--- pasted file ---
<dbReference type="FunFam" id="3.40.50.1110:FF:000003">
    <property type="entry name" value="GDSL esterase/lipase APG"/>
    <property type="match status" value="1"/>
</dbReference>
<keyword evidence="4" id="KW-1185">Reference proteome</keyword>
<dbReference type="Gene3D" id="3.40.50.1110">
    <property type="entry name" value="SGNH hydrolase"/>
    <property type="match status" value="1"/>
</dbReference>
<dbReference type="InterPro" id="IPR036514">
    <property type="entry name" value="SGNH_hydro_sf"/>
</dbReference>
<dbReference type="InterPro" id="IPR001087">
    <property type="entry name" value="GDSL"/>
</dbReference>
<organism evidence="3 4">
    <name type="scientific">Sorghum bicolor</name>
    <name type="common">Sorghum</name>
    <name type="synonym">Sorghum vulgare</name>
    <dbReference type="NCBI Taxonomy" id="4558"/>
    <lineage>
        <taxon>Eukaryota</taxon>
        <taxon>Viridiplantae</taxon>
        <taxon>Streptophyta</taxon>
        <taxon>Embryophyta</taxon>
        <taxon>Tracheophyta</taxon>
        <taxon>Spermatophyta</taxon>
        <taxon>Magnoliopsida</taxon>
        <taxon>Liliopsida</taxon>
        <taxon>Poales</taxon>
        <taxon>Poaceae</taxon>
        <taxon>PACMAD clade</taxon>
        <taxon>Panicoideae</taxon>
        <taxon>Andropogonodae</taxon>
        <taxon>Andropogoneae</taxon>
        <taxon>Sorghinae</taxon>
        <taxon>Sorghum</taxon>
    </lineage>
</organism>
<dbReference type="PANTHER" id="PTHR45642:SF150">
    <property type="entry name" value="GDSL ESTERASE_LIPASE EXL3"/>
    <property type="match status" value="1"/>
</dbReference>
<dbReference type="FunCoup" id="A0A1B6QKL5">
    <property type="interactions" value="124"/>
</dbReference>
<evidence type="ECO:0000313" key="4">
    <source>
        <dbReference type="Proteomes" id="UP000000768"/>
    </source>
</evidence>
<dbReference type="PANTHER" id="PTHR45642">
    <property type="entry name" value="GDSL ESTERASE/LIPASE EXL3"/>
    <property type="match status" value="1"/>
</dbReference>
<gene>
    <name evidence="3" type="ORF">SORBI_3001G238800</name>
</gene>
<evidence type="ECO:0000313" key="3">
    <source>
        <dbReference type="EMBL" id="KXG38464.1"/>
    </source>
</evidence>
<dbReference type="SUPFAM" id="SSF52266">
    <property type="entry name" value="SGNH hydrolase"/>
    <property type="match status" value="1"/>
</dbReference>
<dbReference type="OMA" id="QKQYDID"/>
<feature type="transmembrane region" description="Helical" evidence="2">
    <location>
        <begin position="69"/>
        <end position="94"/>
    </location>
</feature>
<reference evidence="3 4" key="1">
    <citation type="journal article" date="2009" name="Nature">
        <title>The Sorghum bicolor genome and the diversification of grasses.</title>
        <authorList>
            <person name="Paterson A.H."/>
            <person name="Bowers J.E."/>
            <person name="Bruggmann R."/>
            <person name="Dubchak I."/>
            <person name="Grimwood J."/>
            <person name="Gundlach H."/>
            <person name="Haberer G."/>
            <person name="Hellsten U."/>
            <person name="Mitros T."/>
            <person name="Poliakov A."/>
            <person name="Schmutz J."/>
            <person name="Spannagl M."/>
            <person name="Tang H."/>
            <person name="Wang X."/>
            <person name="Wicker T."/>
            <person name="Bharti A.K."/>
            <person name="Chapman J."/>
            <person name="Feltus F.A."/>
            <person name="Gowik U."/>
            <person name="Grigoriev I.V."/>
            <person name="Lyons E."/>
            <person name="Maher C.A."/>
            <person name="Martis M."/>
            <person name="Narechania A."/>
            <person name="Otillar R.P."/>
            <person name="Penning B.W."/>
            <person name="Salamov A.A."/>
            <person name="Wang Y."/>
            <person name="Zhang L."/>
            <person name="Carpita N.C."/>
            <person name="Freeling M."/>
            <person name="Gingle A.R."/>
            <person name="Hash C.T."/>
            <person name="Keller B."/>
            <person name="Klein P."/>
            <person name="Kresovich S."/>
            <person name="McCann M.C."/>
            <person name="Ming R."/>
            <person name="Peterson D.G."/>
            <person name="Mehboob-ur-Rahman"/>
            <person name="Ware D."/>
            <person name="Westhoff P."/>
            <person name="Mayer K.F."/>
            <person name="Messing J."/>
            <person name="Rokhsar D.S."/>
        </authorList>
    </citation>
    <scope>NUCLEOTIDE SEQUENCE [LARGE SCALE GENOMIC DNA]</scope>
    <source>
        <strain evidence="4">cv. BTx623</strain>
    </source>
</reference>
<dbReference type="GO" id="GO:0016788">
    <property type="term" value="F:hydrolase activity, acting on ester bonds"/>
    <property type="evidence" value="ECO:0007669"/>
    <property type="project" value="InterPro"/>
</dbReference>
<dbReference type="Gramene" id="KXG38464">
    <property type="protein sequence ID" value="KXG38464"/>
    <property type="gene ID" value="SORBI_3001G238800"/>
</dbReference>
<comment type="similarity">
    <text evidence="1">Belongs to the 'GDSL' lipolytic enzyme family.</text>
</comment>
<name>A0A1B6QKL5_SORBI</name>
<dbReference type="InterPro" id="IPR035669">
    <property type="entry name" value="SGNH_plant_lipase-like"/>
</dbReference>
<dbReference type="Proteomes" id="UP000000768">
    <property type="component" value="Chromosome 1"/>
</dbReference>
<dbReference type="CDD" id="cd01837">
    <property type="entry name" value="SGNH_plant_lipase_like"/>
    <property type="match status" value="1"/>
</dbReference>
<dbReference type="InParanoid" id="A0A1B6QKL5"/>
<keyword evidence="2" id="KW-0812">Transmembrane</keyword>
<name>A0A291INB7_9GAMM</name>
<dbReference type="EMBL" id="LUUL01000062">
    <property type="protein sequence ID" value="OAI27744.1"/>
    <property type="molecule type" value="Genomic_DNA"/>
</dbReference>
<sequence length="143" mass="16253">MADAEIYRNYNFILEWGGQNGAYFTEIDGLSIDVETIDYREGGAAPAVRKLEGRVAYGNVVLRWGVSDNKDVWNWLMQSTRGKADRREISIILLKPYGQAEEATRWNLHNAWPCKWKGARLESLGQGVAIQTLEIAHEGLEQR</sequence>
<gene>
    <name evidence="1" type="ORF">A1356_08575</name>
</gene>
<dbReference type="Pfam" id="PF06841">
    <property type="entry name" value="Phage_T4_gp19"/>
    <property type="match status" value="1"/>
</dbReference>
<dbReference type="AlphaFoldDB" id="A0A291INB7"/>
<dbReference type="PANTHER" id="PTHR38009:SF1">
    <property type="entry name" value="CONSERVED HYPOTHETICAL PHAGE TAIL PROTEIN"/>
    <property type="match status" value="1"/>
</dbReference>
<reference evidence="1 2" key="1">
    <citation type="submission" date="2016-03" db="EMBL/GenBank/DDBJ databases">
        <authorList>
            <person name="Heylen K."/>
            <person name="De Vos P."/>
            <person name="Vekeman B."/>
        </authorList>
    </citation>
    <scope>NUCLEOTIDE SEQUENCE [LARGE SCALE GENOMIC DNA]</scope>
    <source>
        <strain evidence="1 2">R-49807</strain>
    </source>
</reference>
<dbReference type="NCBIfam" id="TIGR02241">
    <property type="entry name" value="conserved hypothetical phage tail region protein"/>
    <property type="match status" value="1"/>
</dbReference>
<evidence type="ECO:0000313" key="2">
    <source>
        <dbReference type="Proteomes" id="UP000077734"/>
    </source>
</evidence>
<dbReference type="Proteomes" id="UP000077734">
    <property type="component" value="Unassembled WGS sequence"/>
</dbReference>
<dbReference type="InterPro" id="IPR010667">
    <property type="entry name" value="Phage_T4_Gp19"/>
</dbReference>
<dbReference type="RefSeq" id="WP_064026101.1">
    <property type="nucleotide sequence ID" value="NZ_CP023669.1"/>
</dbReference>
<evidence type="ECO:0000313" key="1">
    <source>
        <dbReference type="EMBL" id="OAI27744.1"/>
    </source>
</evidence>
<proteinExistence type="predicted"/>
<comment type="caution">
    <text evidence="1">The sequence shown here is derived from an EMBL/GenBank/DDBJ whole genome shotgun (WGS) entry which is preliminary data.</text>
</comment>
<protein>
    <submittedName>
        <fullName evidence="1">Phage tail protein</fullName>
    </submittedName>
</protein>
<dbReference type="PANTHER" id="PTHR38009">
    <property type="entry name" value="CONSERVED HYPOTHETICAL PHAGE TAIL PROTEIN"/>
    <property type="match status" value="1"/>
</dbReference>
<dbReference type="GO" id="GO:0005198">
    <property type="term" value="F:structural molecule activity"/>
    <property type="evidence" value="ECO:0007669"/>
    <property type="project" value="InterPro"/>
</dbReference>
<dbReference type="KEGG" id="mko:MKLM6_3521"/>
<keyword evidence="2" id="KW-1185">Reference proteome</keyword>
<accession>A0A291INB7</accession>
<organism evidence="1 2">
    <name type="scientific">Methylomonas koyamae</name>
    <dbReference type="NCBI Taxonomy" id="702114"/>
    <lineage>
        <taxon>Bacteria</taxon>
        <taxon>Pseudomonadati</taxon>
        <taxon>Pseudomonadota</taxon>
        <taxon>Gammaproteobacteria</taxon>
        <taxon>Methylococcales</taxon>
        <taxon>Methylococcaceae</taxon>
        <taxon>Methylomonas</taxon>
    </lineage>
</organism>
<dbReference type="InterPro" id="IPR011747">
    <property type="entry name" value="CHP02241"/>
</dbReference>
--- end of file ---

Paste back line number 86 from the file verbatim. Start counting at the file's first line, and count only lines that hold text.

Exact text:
            <person name="Hellsten U."/>